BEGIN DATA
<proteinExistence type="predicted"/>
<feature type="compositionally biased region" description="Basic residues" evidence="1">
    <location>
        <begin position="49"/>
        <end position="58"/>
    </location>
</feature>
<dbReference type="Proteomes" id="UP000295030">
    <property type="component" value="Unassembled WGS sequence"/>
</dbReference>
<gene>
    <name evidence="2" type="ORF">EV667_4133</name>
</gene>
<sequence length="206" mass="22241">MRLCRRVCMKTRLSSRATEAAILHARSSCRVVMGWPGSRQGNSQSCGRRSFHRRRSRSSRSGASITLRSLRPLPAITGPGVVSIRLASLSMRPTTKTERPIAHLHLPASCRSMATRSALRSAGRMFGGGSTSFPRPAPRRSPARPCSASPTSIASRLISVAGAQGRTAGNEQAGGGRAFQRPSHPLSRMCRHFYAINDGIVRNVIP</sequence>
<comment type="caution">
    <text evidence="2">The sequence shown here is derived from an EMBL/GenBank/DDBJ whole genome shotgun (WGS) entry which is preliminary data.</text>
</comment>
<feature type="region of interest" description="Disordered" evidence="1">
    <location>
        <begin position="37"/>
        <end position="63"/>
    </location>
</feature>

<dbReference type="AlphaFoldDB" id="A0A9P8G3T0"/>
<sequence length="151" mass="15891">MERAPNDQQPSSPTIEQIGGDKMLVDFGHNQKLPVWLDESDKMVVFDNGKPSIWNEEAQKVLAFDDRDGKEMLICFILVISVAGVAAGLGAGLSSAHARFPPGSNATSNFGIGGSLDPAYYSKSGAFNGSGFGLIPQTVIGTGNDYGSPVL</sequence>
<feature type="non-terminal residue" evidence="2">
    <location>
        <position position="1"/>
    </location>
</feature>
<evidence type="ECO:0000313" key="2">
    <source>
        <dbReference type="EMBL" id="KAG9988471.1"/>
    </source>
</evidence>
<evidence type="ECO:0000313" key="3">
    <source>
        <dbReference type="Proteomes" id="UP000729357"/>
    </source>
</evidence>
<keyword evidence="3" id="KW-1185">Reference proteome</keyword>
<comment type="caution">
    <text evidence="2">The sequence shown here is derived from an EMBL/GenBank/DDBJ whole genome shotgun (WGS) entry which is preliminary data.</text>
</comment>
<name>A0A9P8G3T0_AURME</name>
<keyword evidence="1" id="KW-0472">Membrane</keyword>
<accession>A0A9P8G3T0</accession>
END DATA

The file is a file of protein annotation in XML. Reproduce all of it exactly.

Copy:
<proteinExistence type="predicted"/>
<feature type="compositionally biased region" description="Basic residues" evidence="1">
    <location>
        <begin position="49"/>
        <end position="58"/>
    </location>
</feature>
<dbReference type="Proteomes" id="UP000295030">
    <property type="component" value="Unassembled WGS sequence"/>
</dbReference>
<gene>
    <name evidence="2" type="ORF">EV667_4133</name>
</gene>
<sequence length="206" mass="22241">MRLCRRVCMKTRLSSRATEAAILHARSSCRVVMGWPGSRQGNSQSCGRRSFHRRRSRSSRSGASITLRSLRPLPAITGPGVVSIRLASLSMRPTTKTERPIAHLHLPASCRSMATRSALRSAGRMFGGGSTSFPRPAPRRSPARPCSASPTSIASRLISVAGAQGRTAGNEQAGGGRAFQRPSHPLSRMCRHFYAINDGIVRNVIP</sequence>
<comment type="caution">
    <text evidence="2">The sequence shown here is derived from an EMBL/GenBank/DDBJ whole genome shotgun (WGS) entry which is preliminary data.</text>
</comment>
<feature type="region of interest" description="Disordered" evidence="1">
    <location>
        <begin position="37"/>
        <end position="63"/>
    </location>
</feature>

<dbReference type="AlphaFoldDB" id="A0A9P8G3T0"/>
<sequence length="151" mass="15891">MERAPNDQQPSSPTIEQIGGDKMLVDFGHNQKLPVWLDESDKMVVFDNGKPSIWNEEAQKVLAFDDRDGKEMLICFILVISVAGVAAGLGAGLSSAHARFPPGSNATSNFGIGGSLDPAYYSKSGAFNGSGFGLIPQTVIGTGNDYGSPVL</sequence>
<feature type="non-terminal residue" evidence="2">
    <location>
        <position position="1"/>
    </location>
</feature>
<evidence type="ECO:0000313" key="2">
    <source>
        <dbReference type="EMBL" id="KAG9988471.1"/>
    </source>
</evidence>
<evidence type="ECO:0000313" key="3">
    <source>
        <dbReference type="Proteomes" id="UP000729357"/>
    </source>
</evidence>
<keyword evidence="3" id="KW-1185">Reference proteome</keyword>
<comment type="caution">
    <text evidence="2">The sequence shown here is derived from an EMBL/GenBank/DDBJ whole genome shotgun (WGS) entry which is preliminary data.</text>
</comment>
<name>A0A9P8G3T0_AURME</name>
<keyword evidence="1" id="KW-0472">Membrane</keyword>
<accession>A0A9P8G3T0</accession>